If a timber wolf could mate with a gopher, what would the result look like? We'll have to leave that up to E-6's imagination, as such sexual congress has never occurred, due to a rather large discrepancy in the size of the "naughty bits," among other factors. But in the world of sports, to mix metaphors, just as a caterpillar metamorphoses into a butterfly, a tadpole to a frog, it is indeed possible for a Gopher to become a Timberwolf. As I noted in the previous post - the one about Sam Jacobson - such a transformation has taken place seven times.
The subject of this post is one of the TimberGoph 7. His name is an anagram for "Wily Quinces." If you can't decipher this as Quincy Lewis, then you have missed what is likely the easiest anagram that will ever grace this series of posts.
Do you know how many anagrams there are for Quincy Lewis, according to wordsmith.org? Nine. And virtually all of them stink. Here they are:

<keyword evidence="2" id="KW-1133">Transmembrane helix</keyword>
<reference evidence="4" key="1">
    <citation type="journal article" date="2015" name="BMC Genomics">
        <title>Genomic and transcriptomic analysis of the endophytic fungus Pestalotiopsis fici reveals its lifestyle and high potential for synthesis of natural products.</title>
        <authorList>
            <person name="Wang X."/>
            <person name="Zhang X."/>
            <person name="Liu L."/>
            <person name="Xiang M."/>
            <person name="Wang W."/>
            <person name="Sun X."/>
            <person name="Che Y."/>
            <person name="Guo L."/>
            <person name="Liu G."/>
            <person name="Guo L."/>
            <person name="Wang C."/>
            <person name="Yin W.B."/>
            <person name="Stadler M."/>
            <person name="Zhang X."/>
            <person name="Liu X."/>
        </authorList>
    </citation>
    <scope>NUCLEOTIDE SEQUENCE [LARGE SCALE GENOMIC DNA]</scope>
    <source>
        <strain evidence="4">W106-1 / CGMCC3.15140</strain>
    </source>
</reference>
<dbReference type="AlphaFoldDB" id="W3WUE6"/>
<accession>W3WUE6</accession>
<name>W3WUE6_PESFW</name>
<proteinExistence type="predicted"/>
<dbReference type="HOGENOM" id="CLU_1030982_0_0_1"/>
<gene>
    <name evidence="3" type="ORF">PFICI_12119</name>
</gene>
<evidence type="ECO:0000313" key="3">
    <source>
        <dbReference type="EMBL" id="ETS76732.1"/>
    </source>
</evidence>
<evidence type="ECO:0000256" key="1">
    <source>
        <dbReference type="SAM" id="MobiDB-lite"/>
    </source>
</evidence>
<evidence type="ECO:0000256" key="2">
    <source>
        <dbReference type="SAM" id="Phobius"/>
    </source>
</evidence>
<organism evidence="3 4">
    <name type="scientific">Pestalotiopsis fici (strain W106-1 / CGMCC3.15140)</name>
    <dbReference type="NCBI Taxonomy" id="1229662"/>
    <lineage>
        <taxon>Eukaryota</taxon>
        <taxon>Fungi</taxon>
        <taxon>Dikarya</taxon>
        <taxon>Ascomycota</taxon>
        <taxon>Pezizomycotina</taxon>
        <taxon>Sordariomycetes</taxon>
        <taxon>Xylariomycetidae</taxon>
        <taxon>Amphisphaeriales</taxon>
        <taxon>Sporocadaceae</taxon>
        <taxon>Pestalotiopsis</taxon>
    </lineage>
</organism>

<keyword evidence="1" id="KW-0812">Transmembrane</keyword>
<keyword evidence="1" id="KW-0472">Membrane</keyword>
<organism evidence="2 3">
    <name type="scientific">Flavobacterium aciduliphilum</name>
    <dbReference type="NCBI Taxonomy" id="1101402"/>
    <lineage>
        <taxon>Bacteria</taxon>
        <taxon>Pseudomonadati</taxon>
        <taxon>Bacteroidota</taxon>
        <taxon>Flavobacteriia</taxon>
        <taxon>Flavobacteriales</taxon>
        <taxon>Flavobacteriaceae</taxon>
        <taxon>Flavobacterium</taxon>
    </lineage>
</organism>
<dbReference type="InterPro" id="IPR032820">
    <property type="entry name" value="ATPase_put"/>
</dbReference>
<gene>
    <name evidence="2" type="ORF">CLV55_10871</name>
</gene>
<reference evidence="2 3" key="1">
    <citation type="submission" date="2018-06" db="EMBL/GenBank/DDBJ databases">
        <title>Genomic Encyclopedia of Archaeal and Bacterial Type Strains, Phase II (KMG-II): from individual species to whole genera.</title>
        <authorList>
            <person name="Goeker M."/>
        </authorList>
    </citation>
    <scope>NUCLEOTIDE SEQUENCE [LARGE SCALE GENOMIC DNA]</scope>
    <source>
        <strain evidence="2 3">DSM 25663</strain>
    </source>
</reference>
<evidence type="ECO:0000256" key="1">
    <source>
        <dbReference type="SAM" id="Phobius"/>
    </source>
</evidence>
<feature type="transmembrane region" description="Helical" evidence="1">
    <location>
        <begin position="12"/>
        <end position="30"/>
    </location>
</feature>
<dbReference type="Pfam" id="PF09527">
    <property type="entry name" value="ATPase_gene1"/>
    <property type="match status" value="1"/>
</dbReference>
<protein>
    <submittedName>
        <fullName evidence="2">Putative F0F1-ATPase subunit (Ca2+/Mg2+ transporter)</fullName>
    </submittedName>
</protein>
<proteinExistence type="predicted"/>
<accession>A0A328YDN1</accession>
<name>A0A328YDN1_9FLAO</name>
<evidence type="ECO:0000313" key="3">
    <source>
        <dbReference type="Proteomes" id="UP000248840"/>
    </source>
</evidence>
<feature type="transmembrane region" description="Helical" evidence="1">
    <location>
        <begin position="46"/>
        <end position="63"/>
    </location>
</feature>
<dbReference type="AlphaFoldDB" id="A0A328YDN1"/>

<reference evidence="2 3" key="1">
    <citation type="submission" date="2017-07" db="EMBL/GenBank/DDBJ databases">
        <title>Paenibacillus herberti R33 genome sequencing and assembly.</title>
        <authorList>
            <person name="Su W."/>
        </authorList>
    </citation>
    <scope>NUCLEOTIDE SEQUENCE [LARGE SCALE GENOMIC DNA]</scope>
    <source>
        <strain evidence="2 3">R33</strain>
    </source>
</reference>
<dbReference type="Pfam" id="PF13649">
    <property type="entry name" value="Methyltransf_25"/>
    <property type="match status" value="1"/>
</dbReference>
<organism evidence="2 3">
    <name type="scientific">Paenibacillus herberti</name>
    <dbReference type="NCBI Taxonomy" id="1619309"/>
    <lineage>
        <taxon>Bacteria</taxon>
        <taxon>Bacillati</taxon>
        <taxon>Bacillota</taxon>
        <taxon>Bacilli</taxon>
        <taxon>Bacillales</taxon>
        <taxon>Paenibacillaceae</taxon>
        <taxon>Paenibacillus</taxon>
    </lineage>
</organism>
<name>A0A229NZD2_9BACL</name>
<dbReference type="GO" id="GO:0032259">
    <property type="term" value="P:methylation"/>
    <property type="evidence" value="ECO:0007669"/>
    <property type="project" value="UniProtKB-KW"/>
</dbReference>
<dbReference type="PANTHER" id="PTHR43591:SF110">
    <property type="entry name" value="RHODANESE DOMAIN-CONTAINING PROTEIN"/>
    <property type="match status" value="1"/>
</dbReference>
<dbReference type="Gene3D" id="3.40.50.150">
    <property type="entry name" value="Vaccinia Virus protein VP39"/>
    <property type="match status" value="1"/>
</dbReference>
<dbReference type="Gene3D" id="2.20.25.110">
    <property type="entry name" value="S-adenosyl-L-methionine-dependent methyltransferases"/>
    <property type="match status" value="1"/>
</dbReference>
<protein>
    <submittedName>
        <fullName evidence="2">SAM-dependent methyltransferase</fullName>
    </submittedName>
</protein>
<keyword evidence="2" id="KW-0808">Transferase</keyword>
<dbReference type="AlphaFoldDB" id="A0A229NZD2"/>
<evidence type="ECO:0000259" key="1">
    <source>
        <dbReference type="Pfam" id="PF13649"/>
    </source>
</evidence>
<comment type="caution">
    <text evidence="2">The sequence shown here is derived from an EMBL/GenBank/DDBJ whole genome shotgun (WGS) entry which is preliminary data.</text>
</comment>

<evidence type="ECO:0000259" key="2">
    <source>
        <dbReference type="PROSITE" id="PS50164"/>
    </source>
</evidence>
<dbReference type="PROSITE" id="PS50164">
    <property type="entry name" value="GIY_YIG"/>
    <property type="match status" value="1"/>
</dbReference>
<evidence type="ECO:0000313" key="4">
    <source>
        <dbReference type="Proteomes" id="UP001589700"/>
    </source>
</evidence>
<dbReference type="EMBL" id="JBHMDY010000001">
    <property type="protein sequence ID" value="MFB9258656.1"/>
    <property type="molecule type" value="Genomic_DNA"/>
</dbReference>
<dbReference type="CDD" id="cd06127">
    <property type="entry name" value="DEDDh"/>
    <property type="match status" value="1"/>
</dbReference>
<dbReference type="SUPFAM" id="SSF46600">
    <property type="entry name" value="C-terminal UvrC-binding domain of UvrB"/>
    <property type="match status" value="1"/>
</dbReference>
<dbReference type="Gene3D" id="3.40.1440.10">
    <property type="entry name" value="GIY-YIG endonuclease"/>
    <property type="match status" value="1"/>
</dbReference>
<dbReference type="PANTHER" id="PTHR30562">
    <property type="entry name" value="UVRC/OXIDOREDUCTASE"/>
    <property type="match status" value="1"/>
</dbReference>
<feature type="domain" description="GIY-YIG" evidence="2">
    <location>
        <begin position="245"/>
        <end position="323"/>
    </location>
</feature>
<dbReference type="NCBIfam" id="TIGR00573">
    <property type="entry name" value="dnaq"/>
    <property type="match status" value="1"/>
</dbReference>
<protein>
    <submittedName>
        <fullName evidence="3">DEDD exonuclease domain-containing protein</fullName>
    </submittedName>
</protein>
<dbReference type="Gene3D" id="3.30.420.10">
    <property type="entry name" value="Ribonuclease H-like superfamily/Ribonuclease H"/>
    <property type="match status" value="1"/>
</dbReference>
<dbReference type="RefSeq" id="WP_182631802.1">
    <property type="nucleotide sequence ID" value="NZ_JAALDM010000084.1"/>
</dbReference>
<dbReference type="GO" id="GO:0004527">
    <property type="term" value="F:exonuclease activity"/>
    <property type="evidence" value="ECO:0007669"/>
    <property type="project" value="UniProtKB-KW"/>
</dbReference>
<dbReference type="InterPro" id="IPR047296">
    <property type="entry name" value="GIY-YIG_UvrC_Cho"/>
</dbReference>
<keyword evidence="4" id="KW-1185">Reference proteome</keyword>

Clues Winy Qi
Clew I Quinsy
Clew Yin Qi Us
Sec Wily Qi Nu
Cue Win Qi Sly
Icy Slew Qi Nu
After the jump, a quick review of Quincy's career.Quincy Lewis currently works for the Golden Gopher Fund and is working on a post graduate degree at the U. I emailed him with a request for a short interview, but having heard nothing back I decided not to wait any longer and thus this post.
Q went to the Final Four with the U of MN in the post season that never officially happened. In his senior year he lead the Big 10 in scoring. The Jazz chose him at # 19 in the 1999 draft, but after three seasons in Utah, he was no longer wanted there. He was picked up by the Wolves and played a total of 65 minutes in 2003-04. But between these two NBA stops, where did Q play? That's right, Maccabi Tel Aviv, not to be confused with the team the Wolves beat tonight, Maccabi Haifa, also part of the Israeli Basketball Super League.
After his stint with the T'Wolves, Q played in Greece and Spain before returning to academia.
There were a couple of interesting Sam Jacobson stories in the comments last post; any good Q tales?